Leverage this knowledge and insight will help the business as a whole become more empathetic towards its customers and find better ways to engage with them. The outcome would enhance their experience with our brands and keep them coming back for more.

Customer loyalty is always important, but even more so when the economy is becoming more tumultuous. If we don’t value customers at a time when it’s difficult to acquire new ones, we risk increasing churn. Empathy and a true understanding of our existing customers will build a stronger bond during turbulent times.

Get better at quantifying creativity

You don’t have to be an economist, accountant, behavioural scientist or mathematician to understand that economics and finance drive more than 100% of decision-making in business. So what would happen if we got three times better at quantifying our creative decisions to prove they’ll impact the line items that matter to business? To do this, clients and agencies need to work more closely and openly. Let’s invest more in understanding the customer, collect and analyse that information more often, and use it to make better decisions. We also need to be very clear about what success looks like before we do anything – marketing without an objective is like playing golf without a hole.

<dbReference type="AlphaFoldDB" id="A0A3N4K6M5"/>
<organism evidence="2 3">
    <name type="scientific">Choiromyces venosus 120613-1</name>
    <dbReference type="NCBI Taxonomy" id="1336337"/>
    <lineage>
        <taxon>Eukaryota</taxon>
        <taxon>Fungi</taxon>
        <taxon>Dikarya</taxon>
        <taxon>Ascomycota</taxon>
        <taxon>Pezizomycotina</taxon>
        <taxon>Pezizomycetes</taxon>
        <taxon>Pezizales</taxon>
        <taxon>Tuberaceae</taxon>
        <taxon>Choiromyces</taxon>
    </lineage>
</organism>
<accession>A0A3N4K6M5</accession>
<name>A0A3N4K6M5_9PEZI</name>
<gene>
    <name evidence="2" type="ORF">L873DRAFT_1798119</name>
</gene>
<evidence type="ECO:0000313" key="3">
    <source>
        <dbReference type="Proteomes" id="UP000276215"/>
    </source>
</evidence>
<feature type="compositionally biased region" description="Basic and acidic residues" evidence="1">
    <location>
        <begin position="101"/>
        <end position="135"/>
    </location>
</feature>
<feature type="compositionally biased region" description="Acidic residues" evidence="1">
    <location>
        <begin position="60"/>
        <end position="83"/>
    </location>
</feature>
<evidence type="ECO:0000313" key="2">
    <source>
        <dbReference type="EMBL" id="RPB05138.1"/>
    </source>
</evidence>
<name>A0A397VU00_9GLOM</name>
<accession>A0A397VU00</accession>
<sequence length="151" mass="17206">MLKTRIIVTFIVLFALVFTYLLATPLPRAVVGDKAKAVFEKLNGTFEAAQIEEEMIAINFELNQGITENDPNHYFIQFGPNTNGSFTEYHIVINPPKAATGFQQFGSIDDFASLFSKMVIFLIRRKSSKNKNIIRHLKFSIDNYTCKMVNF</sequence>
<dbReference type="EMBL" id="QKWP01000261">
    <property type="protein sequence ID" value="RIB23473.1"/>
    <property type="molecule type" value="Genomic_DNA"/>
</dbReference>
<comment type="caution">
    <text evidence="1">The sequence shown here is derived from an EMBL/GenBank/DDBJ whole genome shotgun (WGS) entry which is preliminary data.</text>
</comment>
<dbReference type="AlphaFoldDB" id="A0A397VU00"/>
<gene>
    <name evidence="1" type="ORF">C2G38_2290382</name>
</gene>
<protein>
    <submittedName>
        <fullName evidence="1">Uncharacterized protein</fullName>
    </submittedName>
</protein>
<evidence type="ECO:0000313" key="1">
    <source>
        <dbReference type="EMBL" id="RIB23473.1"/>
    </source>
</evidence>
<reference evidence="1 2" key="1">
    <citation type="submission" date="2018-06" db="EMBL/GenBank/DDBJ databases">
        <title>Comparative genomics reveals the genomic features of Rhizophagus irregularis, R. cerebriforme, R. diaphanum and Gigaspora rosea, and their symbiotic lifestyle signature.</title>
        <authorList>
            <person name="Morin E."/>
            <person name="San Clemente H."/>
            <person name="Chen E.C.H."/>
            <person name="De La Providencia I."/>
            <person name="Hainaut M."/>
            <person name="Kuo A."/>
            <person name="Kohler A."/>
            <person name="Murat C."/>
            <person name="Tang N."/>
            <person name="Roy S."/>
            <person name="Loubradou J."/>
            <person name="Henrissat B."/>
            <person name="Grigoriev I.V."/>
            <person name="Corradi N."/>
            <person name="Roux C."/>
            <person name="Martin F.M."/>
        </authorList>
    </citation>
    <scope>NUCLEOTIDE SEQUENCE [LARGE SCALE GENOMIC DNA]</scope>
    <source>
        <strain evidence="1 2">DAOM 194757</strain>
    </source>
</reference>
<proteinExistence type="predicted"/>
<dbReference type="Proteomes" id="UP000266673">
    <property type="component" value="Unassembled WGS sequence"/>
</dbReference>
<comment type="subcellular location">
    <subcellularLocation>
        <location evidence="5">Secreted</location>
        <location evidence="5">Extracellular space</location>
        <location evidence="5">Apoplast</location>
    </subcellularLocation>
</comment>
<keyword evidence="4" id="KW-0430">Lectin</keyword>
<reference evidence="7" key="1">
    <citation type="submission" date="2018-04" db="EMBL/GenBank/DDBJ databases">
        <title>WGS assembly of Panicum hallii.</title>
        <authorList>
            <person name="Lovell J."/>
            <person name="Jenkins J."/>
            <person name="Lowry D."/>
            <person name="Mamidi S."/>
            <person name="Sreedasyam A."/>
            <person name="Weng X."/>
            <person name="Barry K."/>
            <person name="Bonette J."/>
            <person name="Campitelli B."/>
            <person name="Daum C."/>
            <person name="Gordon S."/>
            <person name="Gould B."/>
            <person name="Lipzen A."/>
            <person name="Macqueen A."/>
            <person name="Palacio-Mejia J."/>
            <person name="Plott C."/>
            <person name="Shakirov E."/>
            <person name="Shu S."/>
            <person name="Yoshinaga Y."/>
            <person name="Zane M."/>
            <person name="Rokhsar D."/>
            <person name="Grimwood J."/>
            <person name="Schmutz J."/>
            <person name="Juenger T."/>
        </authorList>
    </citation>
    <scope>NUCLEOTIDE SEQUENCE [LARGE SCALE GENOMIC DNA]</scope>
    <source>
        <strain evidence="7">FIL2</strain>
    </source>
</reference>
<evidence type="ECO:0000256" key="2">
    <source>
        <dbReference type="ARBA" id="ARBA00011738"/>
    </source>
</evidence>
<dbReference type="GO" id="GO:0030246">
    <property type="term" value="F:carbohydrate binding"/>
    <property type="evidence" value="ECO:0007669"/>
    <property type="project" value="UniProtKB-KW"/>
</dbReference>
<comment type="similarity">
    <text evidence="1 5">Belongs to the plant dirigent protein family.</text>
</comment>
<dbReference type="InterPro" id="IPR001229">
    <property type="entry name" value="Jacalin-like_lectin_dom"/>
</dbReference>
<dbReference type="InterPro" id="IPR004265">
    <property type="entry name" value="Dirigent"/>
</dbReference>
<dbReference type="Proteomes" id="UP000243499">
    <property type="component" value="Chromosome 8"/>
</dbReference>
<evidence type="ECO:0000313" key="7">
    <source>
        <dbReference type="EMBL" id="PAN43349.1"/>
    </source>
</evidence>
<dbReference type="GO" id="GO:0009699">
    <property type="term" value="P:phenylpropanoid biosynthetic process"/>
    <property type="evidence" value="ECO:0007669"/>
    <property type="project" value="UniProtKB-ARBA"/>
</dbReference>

Wage a war against complexity

In a ‘world gone mad’, people will seek tools and advice to re-simplify the way they consume things, interact with one another and live their lives. Marketers can’t afford to be derailed by too much detail. The key is recognising information that matters, from the details that don’t. We should be channelling our efforts into creating fewer, bigger and better experiences for customers in 2019, as the driving force of customer value is simplicity.

Forget short-termism